Comparison study of intraoperative surface acquisition methods for surgical navigation.

Simpson, Amber L; Burgner, Jessica; Glisson, Courtenay L; Herrell, Duke S; Ma, Burton; Pheiffer, Thomas S; Webster III, Robert J; Miga, Michael I
IEEE Transactions on Biomedical Engineering, 60 (4), pp. 1090–1099, 2013
Comparison study of intraoperative surface acquisition methods for surgical navigation.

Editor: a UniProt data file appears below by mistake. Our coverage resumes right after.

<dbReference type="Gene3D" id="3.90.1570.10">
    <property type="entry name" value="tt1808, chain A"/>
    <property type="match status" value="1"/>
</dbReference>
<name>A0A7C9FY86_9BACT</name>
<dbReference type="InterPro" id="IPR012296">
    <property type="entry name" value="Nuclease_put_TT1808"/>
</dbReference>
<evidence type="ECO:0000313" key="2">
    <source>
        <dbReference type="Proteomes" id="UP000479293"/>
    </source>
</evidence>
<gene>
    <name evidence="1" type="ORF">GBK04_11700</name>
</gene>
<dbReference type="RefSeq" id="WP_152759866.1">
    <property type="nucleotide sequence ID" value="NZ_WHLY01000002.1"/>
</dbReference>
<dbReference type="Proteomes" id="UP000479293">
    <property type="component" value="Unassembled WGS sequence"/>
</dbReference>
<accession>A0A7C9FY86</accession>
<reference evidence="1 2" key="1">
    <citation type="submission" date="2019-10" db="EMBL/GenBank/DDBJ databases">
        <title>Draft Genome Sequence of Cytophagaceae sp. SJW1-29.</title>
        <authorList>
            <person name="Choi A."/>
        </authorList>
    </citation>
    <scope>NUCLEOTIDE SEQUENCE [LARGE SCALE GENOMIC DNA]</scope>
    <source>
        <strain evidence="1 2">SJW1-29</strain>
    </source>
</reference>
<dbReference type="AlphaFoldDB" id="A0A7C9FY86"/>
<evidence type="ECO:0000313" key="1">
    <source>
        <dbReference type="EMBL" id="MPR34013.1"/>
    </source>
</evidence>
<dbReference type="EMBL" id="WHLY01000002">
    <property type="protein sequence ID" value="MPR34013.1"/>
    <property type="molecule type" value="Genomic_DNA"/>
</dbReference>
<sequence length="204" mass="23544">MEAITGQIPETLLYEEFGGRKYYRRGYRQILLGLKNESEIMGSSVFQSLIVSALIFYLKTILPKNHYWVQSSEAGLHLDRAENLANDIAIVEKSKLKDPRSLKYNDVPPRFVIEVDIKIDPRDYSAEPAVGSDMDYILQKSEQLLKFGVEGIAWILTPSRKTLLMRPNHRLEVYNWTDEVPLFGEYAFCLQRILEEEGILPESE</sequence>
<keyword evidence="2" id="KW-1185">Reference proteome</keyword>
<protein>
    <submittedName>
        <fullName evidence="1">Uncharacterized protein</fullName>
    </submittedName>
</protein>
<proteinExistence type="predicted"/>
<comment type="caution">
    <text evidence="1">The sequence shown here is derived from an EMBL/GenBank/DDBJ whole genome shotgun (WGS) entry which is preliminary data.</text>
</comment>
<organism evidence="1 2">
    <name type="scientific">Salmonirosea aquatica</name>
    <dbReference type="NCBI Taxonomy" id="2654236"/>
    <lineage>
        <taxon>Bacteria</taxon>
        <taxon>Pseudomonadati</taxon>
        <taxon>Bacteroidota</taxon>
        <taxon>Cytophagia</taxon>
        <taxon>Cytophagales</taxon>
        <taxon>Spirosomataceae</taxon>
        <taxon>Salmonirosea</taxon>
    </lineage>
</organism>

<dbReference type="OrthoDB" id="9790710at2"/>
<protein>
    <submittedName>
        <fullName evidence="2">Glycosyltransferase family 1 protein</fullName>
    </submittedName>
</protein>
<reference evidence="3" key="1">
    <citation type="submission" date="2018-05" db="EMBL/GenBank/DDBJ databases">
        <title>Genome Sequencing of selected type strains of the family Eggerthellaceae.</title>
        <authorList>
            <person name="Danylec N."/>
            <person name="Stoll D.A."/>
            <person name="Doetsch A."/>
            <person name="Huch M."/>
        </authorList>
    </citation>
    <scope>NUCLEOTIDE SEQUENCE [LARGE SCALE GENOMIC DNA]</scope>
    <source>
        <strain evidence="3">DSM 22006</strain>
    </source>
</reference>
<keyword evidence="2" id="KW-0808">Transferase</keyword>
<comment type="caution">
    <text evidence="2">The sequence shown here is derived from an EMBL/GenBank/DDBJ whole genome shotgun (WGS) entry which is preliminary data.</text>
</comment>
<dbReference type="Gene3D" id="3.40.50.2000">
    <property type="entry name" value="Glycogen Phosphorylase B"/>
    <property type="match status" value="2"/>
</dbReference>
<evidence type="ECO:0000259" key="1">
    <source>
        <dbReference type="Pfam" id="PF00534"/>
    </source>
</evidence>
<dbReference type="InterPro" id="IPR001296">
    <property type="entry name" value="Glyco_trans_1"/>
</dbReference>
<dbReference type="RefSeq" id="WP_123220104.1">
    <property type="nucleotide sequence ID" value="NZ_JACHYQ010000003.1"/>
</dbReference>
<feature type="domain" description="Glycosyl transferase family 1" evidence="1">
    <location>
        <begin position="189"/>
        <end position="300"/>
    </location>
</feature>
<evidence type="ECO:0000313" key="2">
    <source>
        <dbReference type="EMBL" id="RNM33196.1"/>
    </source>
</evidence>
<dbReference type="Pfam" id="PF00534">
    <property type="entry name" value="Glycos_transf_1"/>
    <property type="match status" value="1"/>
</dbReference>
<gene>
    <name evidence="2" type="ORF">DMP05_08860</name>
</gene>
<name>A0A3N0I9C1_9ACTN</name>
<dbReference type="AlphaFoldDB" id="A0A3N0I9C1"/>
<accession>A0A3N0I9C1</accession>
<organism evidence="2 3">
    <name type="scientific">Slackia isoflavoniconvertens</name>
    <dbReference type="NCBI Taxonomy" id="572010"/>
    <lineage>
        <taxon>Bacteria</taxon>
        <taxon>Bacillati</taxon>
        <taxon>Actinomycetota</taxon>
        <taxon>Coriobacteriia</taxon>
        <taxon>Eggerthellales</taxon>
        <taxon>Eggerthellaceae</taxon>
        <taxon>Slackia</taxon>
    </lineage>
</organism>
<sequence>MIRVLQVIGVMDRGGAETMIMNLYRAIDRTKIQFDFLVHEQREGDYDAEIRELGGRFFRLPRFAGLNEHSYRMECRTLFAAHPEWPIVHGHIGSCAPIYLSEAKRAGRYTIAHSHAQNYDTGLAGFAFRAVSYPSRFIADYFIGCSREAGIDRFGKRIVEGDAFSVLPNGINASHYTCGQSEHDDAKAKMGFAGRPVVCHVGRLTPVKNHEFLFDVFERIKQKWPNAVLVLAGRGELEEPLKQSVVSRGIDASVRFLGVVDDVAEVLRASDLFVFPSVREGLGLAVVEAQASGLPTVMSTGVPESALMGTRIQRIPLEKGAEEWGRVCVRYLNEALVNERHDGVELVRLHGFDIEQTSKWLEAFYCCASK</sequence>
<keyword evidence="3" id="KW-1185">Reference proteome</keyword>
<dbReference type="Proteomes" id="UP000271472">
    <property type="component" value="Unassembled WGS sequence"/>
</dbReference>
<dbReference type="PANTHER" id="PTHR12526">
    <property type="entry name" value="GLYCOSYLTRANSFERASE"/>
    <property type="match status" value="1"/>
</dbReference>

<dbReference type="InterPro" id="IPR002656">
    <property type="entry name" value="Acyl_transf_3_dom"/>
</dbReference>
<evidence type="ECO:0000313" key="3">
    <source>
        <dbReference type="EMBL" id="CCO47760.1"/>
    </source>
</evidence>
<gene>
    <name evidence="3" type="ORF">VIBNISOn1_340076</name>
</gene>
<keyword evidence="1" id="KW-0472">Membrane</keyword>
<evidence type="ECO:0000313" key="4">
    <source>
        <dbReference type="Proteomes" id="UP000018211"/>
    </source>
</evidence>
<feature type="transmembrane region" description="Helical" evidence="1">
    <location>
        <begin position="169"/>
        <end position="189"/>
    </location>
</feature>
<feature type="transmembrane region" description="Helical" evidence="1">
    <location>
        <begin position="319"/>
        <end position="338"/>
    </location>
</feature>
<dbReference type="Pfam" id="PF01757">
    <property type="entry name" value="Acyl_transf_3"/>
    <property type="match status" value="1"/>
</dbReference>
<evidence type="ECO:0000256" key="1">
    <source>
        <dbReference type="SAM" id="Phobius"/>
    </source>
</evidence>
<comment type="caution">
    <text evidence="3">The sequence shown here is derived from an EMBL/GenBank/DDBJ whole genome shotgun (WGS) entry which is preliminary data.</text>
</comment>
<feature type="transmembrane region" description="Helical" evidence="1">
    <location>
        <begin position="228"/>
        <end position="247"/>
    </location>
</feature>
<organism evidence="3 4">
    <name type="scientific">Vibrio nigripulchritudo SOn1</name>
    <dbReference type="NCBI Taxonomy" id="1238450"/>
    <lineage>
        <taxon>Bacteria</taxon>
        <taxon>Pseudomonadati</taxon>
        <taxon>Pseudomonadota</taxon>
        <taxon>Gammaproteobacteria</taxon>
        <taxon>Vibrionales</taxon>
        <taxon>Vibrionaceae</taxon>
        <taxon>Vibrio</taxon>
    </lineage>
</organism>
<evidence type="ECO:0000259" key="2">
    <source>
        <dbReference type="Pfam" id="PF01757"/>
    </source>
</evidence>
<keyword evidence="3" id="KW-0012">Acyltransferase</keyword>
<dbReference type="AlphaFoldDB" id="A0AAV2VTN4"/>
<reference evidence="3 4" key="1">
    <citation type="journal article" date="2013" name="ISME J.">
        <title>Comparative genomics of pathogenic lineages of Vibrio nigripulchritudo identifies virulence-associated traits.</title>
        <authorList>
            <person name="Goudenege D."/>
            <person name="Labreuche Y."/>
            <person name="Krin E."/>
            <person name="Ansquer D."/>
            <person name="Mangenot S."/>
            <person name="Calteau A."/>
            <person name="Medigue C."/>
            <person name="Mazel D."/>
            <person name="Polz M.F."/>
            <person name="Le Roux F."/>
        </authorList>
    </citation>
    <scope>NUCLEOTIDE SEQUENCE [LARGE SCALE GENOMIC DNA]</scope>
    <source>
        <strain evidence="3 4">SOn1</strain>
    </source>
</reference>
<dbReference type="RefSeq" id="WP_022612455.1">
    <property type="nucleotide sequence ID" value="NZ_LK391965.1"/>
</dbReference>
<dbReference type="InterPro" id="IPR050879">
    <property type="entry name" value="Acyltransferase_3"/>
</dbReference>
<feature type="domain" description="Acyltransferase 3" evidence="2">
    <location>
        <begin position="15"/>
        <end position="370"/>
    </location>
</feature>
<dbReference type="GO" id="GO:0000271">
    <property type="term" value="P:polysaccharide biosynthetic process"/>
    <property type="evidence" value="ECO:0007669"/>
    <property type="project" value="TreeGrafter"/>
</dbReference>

Soft-tissue image-guided interventions often require the digitization of organ surfaces for providing correspondence from medical images to the physical patient in the operating room. In this paper, the effect of several inexpensive surface acquisition techniques on target registration error and surface registration error (SRE) for soft tissue is investigated. A systematic approach is provided to compare image-to-physical registrations using three different methods of organ spatial digitization: 1) a tracked laser-range scanner (LRS), 2) a tracked pointer, and 3) a tracked conoscopic holography sensor (called a conoprobe). For each digitization method, surfaces of phantoms and biological tissues were acquired and registered to CT image volume counterparts. A comparison among these alignments demonstrated that registration errors were statistically smaller with the conoprobe than the tracked pointer and LRS ( p <; 0.01). In all acquisitions, the conoprobe outperformed the LRS and tracked pointer: for example, the arithmetic means of the SRE over all data acquisitions with a porcine liver were 1.73 ±0.77 mm, 3.25 ±0.78 mm, and 4.44 ±1.19 mm for the conoprobe, LRS, and tracked pointer, respectively. In a cadaveric kidney specimen, the arithmetic means of the SRE over all trials of the conoprobe and tracked pointer were 1.50 ±0.50 mm and 3.51 ±0.82 mm, respectively. Our results suggest that tissue displacements due to contact force and attempts to maintain contact with tissue, compromise registrations that are dependent on data acquired from a tracked surgical instrument and we provide an alternative method (tracked conoscopic holography) of digitizing surfaces for clinical usage. The tracked conoscopic holography device outperforms LRS acquisitions with respect to registration accuracy.


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